When Gerry Lopez signed up for a statweide substance prevention conference last May with Fellow students whore are involved with the Youth Leader Council program at Eagle River YOutuh Coalition (ERYC), he couldn’t have predicted the outcome. ERYC executive Director Michelle Stecher gave the students free rein to pick the sessions htey wanted to attend. Two student attendees, Evan FitxCharles and David Riley, joined a discussion led by a group from Aspen. The topic was Tobacco 21 (T21) legislation and thats when something clickled.
The object of the T21 legislation is to raise the legal age for purchasing tobaco products from age 18 to 21. In just three months following the conference, Lopez, FitzCharles and Riley found themselves presenting their casefor passing the bill to the Avon Town Council. “I’m looking out for my peers because I want them to be able to succeed and have as many barriers in their path,” says Lopez. “It’s about being a healthy as possible and not putting anything in your body that’s meant to slow you down.”
Five states have have already passed T21 with several more expected to follow suit, “movement sweeping the country,” as Stecher puts it. The Twon of Avon passed the bill unanimously and interest is growing rapidly in Vail, Eagle and Gypsum.
Tobacco Reclaimed attention ago as vaping nicotine exploded. It is a wide misconception that vaping nicotine is less dangerous than smoking cigarettes. In fact, stecher shared that one reliable vape cartridge can be equivalent of an entire pack of cigarettes. New vaping paraphernalia makes it easy for kids as young as fourth grade to high school camouflage their vaping. They’ve been found vaping on school property – in bathrooms, at sporting events, even the classroom.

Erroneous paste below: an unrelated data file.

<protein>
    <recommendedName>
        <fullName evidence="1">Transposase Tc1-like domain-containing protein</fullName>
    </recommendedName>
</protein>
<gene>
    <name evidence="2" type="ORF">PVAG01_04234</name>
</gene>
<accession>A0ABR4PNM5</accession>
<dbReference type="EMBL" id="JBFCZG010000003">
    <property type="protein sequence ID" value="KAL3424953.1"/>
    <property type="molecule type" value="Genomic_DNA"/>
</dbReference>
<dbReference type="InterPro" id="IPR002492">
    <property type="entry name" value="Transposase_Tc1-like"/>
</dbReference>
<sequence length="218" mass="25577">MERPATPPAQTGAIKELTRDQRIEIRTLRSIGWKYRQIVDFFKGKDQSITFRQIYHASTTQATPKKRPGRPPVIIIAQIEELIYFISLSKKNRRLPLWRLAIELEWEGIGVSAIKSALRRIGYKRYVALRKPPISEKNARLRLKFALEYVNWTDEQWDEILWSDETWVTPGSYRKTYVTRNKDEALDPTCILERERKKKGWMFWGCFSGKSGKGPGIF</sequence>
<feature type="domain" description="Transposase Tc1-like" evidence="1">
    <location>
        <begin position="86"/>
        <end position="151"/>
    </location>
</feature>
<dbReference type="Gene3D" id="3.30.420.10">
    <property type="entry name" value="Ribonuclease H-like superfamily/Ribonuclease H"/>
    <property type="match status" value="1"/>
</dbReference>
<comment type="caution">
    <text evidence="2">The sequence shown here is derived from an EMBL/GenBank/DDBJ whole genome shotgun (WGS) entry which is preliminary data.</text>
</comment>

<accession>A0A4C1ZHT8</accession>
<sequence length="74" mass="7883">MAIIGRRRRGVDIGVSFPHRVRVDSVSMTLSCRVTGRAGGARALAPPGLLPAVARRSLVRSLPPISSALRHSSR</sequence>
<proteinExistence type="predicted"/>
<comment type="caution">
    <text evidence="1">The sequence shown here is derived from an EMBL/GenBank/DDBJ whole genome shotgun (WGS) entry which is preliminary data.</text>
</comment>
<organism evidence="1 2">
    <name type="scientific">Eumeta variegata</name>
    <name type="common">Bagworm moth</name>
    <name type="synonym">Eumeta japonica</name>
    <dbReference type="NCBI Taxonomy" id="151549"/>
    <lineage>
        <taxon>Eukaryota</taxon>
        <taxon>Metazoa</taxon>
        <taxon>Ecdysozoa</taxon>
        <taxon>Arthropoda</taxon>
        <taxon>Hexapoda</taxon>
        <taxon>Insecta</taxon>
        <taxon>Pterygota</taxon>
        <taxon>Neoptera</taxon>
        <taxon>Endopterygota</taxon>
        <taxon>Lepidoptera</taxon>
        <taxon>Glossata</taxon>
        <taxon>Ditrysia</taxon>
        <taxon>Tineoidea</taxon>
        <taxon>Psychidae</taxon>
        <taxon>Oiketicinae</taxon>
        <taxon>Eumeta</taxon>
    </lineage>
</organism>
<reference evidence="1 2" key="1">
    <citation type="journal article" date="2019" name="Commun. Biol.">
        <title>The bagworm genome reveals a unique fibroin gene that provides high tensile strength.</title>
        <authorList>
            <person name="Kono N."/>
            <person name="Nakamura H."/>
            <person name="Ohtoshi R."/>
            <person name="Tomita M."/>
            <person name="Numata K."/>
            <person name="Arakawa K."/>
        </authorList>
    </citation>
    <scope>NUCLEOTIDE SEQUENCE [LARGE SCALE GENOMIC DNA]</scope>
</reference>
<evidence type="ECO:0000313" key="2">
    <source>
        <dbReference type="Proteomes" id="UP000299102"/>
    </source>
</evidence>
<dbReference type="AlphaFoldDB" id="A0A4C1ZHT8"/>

Adolescent brains are uniquely vulnerable to addiction – and 26 percent of Colorado high school students used e-cigarettes in the past month according to Stecher and the Implications are alarming. “Why are we not using this information in a healthy manner and postponing the legal age for purchasing tobacco?” she asks. “It took us a long time to figure out tobacco cessation. It took us decades to get scientific research to prove why tobacco is bad. I just don’t think people make that link, and I feel like it’s a huge step backwards.”
At the moment, Lopez and fellow ERYC Youth Leader Council member Lilly Reynolds, whom he calls “the face of the movement,” have a bill on the desk of Governor Jared Polis. If signed, beginning July 1, counties will have the authority to pass their own T21 legislation, and town mayors and managers will have the ability to set parameters, including age limits and tax revenues. When that happens, tobacco retailers will be held to the same standards as alcohol retailers.
Initially, Reynolds’ goal merely was to create more education around the topic of vaping. When the statistics source came out revealing that tobacco use in Colorado is double the national average and Eagle County’s tobacco use is higher still, she couldn’t continue to turn a blind eye. For the sake of future generations, students like Lopez and Reynolds are taking a stand, utilizing their resources in the face of reproach and beneath the menacing shadow of the tobacco industry — and they’ve got our vote